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Publication numberUS2531468 A
Publication typeGrant
Publication dateNov 28, 1950
Filing dateApr 14, 1949
Priority dateApr 14, 1949
Publication numberUS 2531468 A, US 2531468A, US-A-2531468, US2531468 A, US2531468A
InventorsDelbert D Reynolds, William O Kenyon
Original AssigneeEastman Kodak Co
Export CitationBiBTeX, EndNote, RefMan
External Links: USPTO, USPTO Assignment, Espacenet
Polyvinyl sulfonates and process for their preparation
US 2531468 A
Abstract  available in
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Claims  available in
Description  (OCR text may contain errors)

unit to form tetrahydropyrane type rings.

aim d Nov. 2a, 1950 PbLYVINYL SULFONATES AND PROCESS FOR THEIR PREPARATIOK Delbert 11. Reynolds and William 0. Kenyon, Rochester, N. Y., asoignors to Eastman Kodak Company, Rochester, N. Y., a corporation of New Jersey No Drawing. Application April 14, 1949, Serial No. 87,675

8 Claims. (CL 260-793) I This invention relates to polyvinyl sulfonates and to a process for preparing such polyvinyl sulfonates.

The reaction of sulfonyl chlorides with the simpler alcohols is well known. This reaction has also been applied to the preparation of various cellulose esters such as cellulose p-toluene sulfonate, cellulose methane sulfonate, and the like. The reaction has also been employed for the preparation of sulfonates of hydrolyzed interpolymers of ethylene and a vinyl organic ester.-

However, this reaction as carried out by such prior art processes does not give good results when applied to the sulfonation of polyvinyl alcohol. For example, when the sulfonation of polyvinyl alcohol is attempted by the process described in the aforementioned prior art for the sulfonation oi hydrolyzed interpolymers of ethylene and a vinyl organic ester, no substantial sulfonation of the polyvinyl alcohol occurs. In the Journal of Ind. 5: Eng. Chemistry 41; pp. 617-621 (1949), E. F. Izard and P. W. Morgan describe a process for preparing polyvinyl p-toluene sulfonate by heating a mixture of p-toluenesulfonylchloride and a suspension of polyvinyl alcohol in pyridine to a temperature of 65 0., until the mixture becomes clearand homogeneous. The product they obtained; by analysis contained 9.05% by weight of sulfur equivalent to only 56% by weight of vinyl p-toluene su'lfonate units or 22 mol per cent substitution of hydroxyl groups by p-toluene sulfonate groups. We found that sulfonation of polyvinyl alcohol in the presence of pyridine at temperatures appreciably above 20 C. favored side reactions which resulted in interior sulfonated products and extremely low yields of such sulfonated products. These side reactions .we found were (1) the reaction of vinyl sulfonate units with the formed pyridine hydrochloride to -CHr-OHCBr-CHCHr-CH -'O H l A0] or N/ -cnt-cn-cm-cn-cm-cnh 'o-soial (LE 0 7 @059112 a) I The preparation of quaternary salts by reaction of a tertiary amine on the polyvinyl sulfonates of the invention as illustrated in above side-reaction (2') is described and claimed in our copending application Serial No. 87,577, flied of even date herewith.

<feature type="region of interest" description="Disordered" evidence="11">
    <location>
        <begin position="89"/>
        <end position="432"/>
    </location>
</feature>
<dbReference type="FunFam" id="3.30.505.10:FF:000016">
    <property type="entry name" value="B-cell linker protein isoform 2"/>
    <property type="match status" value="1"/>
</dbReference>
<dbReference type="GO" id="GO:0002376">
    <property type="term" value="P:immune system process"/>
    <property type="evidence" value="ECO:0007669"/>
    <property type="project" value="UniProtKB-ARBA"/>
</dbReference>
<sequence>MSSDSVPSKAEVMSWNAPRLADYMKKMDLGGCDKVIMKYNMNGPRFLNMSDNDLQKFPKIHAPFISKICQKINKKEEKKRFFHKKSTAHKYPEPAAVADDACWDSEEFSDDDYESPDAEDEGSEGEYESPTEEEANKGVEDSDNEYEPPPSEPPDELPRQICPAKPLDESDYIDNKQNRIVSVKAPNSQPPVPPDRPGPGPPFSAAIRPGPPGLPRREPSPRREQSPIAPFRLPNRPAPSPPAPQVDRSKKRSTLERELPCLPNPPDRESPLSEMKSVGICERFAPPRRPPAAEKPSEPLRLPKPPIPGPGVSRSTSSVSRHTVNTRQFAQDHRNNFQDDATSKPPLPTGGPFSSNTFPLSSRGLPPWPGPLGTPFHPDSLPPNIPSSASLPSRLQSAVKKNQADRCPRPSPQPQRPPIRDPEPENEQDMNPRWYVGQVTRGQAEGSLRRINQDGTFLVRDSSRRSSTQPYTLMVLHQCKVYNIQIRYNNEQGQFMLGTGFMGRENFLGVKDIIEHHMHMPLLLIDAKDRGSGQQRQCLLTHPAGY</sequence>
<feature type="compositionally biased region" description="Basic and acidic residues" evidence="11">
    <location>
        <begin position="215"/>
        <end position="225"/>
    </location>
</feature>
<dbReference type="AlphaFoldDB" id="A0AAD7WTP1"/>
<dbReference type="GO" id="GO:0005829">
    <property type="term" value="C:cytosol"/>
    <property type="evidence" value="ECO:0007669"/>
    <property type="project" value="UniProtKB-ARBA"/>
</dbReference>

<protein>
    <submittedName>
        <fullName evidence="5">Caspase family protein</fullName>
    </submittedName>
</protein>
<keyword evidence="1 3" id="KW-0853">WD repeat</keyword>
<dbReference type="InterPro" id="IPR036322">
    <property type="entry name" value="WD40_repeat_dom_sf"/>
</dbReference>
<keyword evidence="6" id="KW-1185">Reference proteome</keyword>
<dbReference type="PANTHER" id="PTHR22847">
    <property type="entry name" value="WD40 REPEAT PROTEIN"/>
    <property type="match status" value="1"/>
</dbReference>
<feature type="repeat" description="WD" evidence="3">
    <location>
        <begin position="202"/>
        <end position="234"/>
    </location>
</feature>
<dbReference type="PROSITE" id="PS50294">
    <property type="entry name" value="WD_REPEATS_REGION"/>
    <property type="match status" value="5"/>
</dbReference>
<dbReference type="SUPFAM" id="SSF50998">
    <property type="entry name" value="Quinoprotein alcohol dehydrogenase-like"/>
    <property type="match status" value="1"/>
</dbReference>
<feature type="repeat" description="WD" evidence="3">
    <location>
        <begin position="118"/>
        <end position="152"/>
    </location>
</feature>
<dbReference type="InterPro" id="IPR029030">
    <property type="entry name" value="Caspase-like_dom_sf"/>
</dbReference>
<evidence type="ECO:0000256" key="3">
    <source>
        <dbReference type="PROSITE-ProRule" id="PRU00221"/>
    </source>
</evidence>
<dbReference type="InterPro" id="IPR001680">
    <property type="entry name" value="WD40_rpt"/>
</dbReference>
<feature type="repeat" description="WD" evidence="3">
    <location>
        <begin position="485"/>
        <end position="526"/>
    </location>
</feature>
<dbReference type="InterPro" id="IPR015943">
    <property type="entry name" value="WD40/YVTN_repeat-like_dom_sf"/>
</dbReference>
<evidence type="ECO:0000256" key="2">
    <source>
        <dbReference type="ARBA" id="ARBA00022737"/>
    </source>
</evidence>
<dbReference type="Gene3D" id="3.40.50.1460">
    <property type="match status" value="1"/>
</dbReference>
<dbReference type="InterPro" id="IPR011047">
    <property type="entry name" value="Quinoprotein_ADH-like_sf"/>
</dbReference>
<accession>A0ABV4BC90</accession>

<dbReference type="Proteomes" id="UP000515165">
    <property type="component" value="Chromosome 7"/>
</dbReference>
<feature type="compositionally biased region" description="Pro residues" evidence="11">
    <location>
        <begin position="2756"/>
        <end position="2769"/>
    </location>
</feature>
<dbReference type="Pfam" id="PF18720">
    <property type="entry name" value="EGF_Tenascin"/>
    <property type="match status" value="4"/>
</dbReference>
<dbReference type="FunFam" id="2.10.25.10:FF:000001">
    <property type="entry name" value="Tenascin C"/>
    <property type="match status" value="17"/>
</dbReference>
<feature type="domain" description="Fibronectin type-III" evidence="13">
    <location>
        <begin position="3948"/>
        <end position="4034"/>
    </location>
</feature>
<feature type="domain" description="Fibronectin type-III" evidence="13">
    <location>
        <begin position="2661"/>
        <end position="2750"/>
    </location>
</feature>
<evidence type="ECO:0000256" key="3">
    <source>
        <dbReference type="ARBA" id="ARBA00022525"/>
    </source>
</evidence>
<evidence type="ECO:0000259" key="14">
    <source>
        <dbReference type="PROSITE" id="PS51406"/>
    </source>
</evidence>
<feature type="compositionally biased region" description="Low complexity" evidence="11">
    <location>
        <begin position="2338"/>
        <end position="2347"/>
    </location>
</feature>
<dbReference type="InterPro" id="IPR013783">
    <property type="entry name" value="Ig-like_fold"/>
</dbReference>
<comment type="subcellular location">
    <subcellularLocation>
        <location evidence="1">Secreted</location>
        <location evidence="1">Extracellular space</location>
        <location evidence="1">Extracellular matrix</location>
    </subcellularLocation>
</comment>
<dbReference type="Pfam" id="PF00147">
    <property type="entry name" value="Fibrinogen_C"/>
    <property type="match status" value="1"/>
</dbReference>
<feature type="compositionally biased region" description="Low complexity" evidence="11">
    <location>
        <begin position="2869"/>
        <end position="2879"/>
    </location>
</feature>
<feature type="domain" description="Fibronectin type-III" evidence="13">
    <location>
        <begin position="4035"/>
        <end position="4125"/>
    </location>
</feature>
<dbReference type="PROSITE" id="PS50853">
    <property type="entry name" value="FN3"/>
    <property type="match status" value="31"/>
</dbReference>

We have now found that the disadvantages of theprior. art processes can be overcome by first heating the polyvinyl alcohol in pyridine, until the polyvinyl alcohol becomes swollen, and then cooling the mixture to a temperature range of I from 0 to 20 C., for the sulfonation step with an vinyl sulfonate units with pyridine to form quaternized units; and (3) the intramolecular reaction of vinyl sulfonate units with a vinyl alcohol The side reactions can be illustrated by the following equations: